The Court of Justice rules on the transport of empty containers before loading or after unloading of goods in the context of combined transport

On 14 September 2023, the Court of Justice handed down its judgment in Case C‑246/22, BW, on the interpretation of Directive 92/106/EEC and of Regulation (EC) No 1072/2009. The request has been made in proceedings between BW, the manager of TIM-Trans Impex SRL, and the Bundesamt für Güterverkehr (German Federal Office for the Carriage of Goods) concerning the imposition of an administrative fine for infringement of provisions relating to cabotage operations.

During on-the-spot checks carried out at Contargo Rhein-Neckar GmbH, the Federal Office objected to 60 transport operations carried out on behalf of that company by TIM-Trans Impex SRL, accusing BW of having transported, on at least 57 occasions, empty containers which did not come within the privileged treatment afforded to combined transport, thereby constituting cabotage operations, and issuing her with an administrative fine of EUR 8 625.

BW, therefore, brought an action against that decision before the Amtsgericht Köln (Local Court of Cologne; the “referring court”) which, in light of the need to interpret the relevant European legislation, decided to stay the proceedings and to ask the Court of Justice whether Article 1 of Directive 92/106 must be interpreted as meaning that the road transport of empty containers between a container terminal and a point where the goods are loaded or unloaded falls within the concept of “combined transport” within the meaning of that article, such that it benefits from the liberalised scheme laid down for initial and/or final road transport legs which form an integral part of a combined transport operation, within the meaning of Article 4 of that directive, and which are exempt from the application of the provisions relating to cabotage laid down by Regulation No 1072/2009.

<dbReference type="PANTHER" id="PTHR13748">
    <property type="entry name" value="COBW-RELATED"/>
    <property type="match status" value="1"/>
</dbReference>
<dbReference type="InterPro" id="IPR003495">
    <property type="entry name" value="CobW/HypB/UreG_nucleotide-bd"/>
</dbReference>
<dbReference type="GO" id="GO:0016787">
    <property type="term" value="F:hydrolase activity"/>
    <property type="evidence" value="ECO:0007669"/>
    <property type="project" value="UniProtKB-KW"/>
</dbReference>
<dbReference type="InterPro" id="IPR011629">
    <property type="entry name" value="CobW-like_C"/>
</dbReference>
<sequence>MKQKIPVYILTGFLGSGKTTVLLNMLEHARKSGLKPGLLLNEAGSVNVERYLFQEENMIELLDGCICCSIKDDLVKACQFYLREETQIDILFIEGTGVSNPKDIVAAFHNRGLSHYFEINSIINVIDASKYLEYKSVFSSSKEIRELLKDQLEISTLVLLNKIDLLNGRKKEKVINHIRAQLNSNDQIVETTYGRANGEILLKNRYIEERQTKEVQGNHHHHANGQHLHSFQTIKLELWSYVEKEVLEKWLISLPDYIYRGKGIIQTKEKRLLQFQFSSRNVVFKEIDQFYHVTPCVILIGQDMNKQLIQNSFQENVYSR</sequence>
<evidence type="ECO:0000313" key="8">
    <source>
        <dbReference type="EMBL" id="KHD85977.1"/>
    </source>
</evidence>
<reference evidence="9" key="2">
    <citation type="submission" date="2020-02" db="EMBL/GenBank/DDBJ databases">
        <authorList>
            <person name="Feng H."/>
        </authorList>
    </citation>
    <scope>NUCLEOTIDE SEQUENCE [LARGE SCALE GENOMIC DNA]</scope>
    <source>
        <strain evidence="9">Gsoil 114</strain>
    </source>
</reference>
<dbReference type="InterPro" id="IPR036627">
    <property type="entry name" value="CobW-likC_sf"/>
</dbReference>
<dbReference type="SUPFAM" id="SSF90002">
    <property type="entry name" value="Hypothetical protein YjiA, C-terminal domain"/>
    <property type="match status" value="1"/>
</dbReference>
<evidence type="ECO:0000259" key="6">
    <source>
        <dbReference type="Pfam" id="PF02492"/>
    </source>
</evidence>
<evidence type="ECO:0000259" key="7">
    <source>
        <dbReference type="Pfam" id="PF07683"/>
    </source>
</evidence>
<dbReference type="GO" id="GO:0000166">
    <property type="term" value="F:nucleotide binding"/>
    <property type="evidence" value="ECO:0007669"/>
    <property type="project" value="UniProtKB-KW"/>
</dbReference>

According to the Court, despite it is apparent from the wording of Article 1 of Directive 92/106 that the combined transport operations referred to in that article are transport of goods operations, that does not rule out the possibility that some of those operations take place with the empty container, provided that the unladen journey is carried out in immediate connection with the transport of goods. Where the initial or final road leg of a combined transport operation, within the meaning of that directive, is provided, within a Member State, by a haulier established in another Member State, therefore, the only interpretation that facilitates the objective of promoting recourse to such an operation is that the transport of the empty container before or after that of the goods themselves forms part of that combined transport. 

Marco Stillo